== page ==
Polygenic Causes of Hypercholesterolaemia Minimize Effectiveness of Cascade Testing
Familial hypercholesterolaemia can be caused by an accumulation of common small-effect alleles instead of a dominant monogenic mutation, which could compromise the efficiency of cascade testing, according to a study published online Feb. 22 in Lancet. The authors suggest such cascade testing should be restricted to patients positive for one of three known dominant autosomal […]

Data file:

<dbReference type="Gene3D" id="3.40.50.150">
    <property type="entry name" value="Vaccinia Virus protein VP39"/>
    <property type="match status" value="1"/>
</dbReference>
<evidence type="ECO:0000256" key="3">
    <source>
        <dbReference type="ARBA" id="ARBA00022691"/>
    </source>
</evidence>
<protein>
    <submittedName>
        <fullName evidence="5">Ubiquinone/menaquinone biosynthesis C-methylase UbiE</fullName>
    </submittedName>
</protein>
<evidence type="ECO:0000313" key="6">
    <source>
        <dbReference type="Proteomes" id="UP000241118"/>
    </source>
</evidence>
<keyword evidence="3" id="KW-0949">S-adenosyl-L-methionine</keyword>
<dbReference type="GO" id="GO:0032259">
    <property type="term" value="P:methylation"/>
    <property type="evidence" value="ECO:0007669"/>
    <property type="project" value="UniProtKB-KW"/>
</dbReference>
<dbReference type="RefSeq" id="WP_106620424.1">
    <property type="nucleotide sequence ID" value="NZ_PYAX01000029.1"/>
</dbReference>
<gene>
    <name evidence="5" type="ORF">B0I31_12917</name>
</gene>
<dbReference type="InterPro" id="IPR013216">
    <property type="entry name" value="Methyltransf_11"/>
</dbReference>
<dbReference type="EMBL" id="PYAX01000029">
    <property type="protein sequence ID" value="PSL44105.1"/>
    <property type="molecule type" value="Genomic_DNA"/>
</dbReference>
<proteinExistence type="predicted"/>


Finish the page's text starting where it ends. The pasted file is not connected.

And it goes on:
Familial hypercholesterolaemia can be caused by an accumulation of common small-effect alleles instead of a dominant monogenic mutation, which could compromise the efficiency of cascade testing, according to a study published online Feb. 22 in Lancet. The authors suggest such cascade testing should be restricted to patients positive for one of three known dominant autosomal mutations, rather than those with polygenic causes of hypercholesterolaemia. Patients with familial hypercholesterolaemia typically have significantly escalated low-density lipoprotein cholesterol (LDL-C) and a five to eight times increased risk of early coronary heart disease. However, there is no single accepted criterion for the diagnosis of the condition. Clinical diagnosis misses significant numbers of patients, and genetic testing is complicated by the polygenetic nature of the condition. A strategy of cascade testing of first-degree relatives of an index patient with DNA-confirmed hypercholesterolaemia is employed in several European nations and New Zealand, but the effectiveness of this strategy may be compromised with these findings of polygenic causes of the condition. “The inclusion of probands with polygenic rather than monogenic cause of hypercholesterolaemia would reduce the efficiency of any cascade screening program, since much less than the expected 50 percent of first-degree relatives would be affected,” write the authors, led by Philippa Talmud, D.Sc., from University College London (United Kingdom). “Therefore, identification and exclusion of individuals with polygenic hyperlipidaemia would enhance and enrich any cascade testing program.” Mutations in one of three genes are known to cause familial hypercholesterolaemia (LDLR, APOB, and PCSK9) but are onlydetected in 40 percent of patients suspected of the disorder, the authors say. In the Lancet study data from a sample of 640 U.K. patients with familial hypercholesterolaemia (321 mutation-negative and 319 mutation-positive patients) were compared to a sample of 3,020 healthy controls. For validation analyses 451 mutation-negative and 273 mutation-positive Belgian patients were assessed. All participants were genotyped for 12 common LDL-C-raising alleles identified by the Global Lipid Genetics Consortium and a weighted LDL-C-raising gene score was constructed. The researchers found the mean weighted LDL-C gene score of the controls was strongly associated with LDL-C concentration. Controls in decile 10 of the LDL-C score distribution had a much higher likelihood than those in decile 1 of having LDL-C concentrations above the diagnostic threshold of 4.9 mmol/L. In primary analysis, mutation-negative patients with hypercholesterolaemia had a significantly higher mean weighted LDL-C score controls, as did the mutation-negative patients in validation analyses. Twenty percent of these patients had a score that fell within decile 10 of the controls’ LDL-C score distribution, 52 percent had a score within deciles 7 to 10, and 11 percent had a score within deciles 1 to 3. This suggests, the authors say, that a substantial proportion of the mutation-negative familial hypercholesterolaemia group’s raised LDL-C concentrations can be explained by coinheritance of common LDL-C-raising single nucleotide polymorphisms. Mutation-positive patients, both in primary and validation analyses, also had significantly higher LDL-C scores than controls, suggesting that even in patients with a detected causative mutation, their raised LDL-C concentrations have an additional polygenic component.